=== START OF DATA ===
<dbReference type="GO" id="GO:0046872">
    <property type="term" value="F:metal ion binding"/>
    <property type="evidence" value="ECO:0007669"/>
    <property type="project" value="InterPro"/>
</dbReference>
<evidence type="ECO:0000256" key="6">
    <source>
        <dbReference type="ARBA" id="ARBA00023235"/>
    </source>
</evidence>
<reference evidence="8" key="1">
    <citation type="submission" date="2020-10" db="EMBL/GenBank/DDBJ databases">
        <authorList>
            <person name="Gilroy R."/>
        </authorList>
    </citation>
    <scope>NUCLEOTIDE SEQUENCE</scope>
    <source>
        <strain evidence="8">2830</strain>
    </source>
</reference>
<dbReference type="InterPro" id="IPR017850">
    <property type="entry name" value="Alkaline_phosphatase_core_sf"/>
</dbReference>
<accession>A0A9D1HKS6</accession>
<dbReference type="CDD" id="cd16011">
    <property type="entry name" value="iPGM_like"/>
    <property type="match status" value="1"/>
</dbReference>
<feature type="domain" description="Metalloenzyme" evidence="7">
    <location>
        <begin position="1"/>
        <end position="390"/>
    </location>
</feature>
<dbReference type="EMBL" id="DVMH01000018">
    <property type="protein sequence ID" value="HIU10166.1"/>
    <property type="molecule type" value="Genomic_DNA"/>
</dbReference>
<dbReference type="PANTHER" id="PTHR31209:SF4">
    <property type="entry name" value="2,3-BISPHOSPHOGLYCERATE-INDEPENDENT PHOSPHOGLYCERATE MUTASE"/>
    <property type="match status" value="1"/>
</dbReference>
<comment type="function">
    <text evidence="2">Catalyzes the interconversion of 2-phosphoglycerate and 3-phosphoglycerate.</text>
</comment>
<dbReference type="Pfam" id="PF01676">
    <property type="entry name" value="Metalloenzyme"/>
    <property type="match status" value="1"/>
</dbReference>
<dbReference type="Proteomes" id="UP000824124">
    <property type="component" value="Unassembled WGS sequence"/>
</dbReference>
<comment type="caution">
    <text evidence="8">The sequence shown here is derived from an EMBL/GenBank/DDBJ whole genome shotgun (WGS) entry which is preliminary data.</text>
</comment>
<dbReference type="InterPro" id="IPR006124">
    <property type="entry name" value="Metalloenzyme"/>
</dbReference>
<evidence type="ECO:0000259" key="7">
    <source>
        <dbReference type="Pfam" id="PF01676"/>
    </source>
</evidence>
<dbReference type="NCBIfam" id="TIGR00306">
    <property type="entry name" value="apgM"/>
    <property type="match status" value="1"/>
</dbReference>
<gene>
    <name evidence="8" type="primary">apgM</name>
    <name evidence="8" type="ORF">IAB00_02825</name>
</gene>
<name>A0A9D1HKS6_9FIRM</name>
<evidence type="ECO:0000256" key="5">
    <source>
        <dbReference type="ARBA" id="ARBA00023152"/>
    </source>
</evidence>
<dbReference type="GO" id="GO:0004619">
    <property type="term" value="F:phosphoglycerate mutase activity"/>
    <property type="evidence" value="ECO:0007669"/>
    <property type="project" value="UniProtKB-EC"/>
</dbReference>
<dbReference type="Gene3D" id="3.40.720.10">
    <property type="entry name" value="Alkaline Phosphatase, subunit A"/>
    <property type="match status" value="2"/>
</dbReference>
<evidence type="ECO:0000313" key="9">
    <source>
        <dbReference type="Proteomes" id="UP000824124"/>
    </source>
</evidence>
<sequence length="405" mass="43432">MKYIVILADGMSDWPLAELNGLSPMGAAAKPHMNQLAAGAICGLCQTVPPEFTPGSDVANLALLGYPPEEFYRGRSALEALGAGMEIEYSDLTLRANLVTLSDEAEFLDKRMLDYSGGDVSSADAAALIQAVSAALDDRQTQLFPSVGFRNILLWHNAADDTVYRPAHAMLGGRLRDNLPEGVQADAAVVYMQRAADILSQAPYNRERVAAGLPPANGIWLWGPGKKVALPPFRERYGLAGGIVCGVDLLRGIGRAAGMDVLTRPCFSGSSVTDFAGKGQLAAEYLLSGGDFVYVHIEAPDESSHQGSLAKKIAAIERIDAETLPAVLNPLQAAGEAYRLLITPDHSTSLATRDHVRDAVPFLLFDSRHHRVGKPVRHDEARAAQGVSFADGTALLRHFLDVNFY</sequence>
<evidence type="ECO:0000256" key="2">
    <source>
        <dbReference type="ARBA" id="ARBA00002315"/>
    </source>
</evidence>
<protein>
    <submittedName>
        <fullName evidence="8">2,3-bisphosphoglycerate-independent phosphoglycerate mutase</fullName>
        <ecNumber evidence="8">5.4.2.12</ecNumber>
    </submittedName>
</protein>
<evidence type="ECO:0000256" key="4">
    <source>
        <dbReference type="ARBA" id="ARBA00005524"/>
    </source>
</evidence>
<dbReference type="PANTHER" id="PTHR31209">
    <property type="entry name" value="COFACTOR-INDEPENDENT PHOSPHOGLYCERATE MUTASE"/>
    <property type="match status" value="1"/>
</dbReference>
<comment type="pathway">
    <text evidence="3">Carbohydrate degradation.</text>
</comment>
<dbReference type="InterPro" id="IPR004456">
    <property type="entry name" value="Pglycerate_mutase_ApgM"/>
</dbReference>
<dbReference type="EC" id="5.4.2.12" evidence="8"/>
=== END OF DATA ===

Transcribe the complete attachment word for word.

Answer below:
<dbReference type="GO" id="GO:0046872">
    <property type="term" value="F:metal ion binding"/>
    <property type="evidence" value="ECO:0007669"/>
    <property type="project" value="InterPro"/>
</dbReference>
<evidence type="ECO:0000256" key="6">
    <source>
        <dbReference type="ARBA" id="ARBA00023235"/>
    </source>
</evidence>
<reference evidence="8" key="1">
    <citation type="submission" date="2020-10" db="EMBL/GenBank/DDBJ databases">
        <authorList>
            <person name="Gilroy R."/>
        </authorList>
    </citation>
    <scope>NUCLEOTIDE SEQUENCE</scope>
    <source>
        <strain evidence="8">2830</strain>
    </source>
</reference>
<dbReference type="InterPro" id="IPR017850">
    <property type="entry name" value="Alkaline_phosphatase_core_sf"/>
</dbReference>
<accession>A0A9D1HKS6</accession>
<dbReference type="CDD" id="cd16011">
    <property type="entry name" value="iPGM_like"/>
    <property type="match status" value="1"/>
</dbReference>
<feature type="domain" description="Metalloenzyme" evidence="7">
    <location>
        <begin position="1"/>
        <end position="390"/>
    </location>
</feature>
<dbReference type="EMBL" id="DVMH01000018">
    <property type="protein sequence ID" value="HIU10166.1"/>
    <property type="molecule type" value="Genomic_DNA"/>
</dbReference>
<dbReference type="PANTHER" id="PTHR31209:SF4">
    <property type="entry name" value="2,3-BISPHOSPHOGLYCERATE-INDEPENDENT PHOSPHOGLYCERATE MUTASE"/>
    <property type="match status" value="1"/>
</dbReference>
<comment type="function">
    <text evidence="2">Catalyzes the interconversion of 2-phosphoglycerate and 3-phosphoglycerate.</text>
</comment>
<dbReference type="Pfam" id="PF01676">
    <property type="entry name" value="Metalloenzyme"/>
    <property type="match status" value="1"/>
</dbReference>
<dbReference type="Proteomes" id="UP000824124">
    <property type="component" value="Unassembled WGS sequence"/>
</dbReference>
<comment type="caution">
    <text evidence="8">The sequence shown here is derived from an EMBL/GenBank/DDBJ whole genome shotgun (WGS) entry which is preliminary data.</text>
</comment>
<dbReference type="InterPro" id="IPR006124">
    <property type="entry name" value="Metalloenzyme"/>
</dbReference>
<evidence type="ECO:0000259" key="7">
    <source>
        <dbReference type="Pfam" id="PF01676"/>
    </source>
</evidence>
<dbReference type="NCBIfam" id="TIGR00306">
    <property type="entry name" value="apgM"/>
    <property type="match status" value="1"/>
</dbReference>
<gene>
    <name evidence="8" type="primary">apgM</name>
    <name evidence="8" type="ORF">IAB00_02825</name>
</gene>
<name>A0A9D1HKS6_9FIRM</name>
<evidence type="ECO:0000256" key="5">
    <source>
        <dbReference type="ARBA" id="ARBA00023152"/>
    </source>
</evidence>
<dbReference type="GO" id="GO:0004619">
    <property type="term" value="F:phosphoglycerate mutase activity"/>
    <property type="evidence" value="ECO:0007669"/>
    <property type="project" value="UniProtKB-EC"/>
</dbReference>
<dbReference type="Gene3D" id="3.40.720.10">
    <property type="entry name" value="Alkaline Phosphatase, subunit A"/>
    <property type="match status" value="2"/>
</dbReference>
<evidence type="ECO:0000313" key="9">
    <source>
        <dbReference type="Proteomes" id="UP000824124"/>
    </source>
</evidence>
<sequence length="405" mass="43432">MKYIVILADGMSDWPLAELNGLSPMGAAAKPHMNQLAAGAICGLCQTVPPEFTPGSDVANLALLGYPPEEFYRGRSALEALGAGMEIEYSDLTLRANLVTLSDEAEFLDKRMLDYSGGDVSSADAAALIQAVSAALDDRQTQLFPSVGFRNILLWHNAADDTVYRPAHAMLGGRLRDNLPEGVQADAAVVYMQRAADILSQAPYNRERVAAGLPPANGIWLWGPGKKVALPPFRERYGLAGGIVCGVDLLRGIGRAAGMDVLTRPCFSGSSVTDFAGKGQLAAEYLLSGGDFVYVHIEAPDESSHQGSLAKKIAAIERIDAETLPAVLNPLQAAGEAYRLLITPDHSTSLATRDHVRDAVPFLLFDSRHHRVGKPVRHDEARAAQGVSFADGTALLRHFLDVNFY</sequence>
<evidence type="ECO:0000256" key="2">
    <source>
        <dbReference type="ARBA" id="ARBA00002315"/>
    </source>
</evidence>
<protein>
    <submittedName>
        <fullName evidence="8">2,3-bisphosphoglycerate-independent phosphoglycerate mutase</fullName>
        <ecNumber evidence="8">5.4.2.12</ecNumber>
    </submittedName>
</protein>
<evidence type="ECO:0000256" key="4">
    <source>
        <dbReference type="ARBA" id="ARBA00005524"/>
    </source>
</evidence>
<dbReference type="PANTHER" id="PTHR31209">
    <property type="entry name" value="COFACTOR-INDEPENDENT PHOSPHOGLYCERATE MUTASE"/>
    <property type="match status" value="1"/>
</dbReference>
<comment type="pathway">
    <text evidence="3">Carbohydrate degradation.</text>
</comment>
<dbReference type="InterPro" id="IPR004456">
    <property type="entry name" value="Pglycerate_mutase_ApgM"/>
</dbReference>
<dbReference type="EC" id="5.4.2.12" evidence="8"/>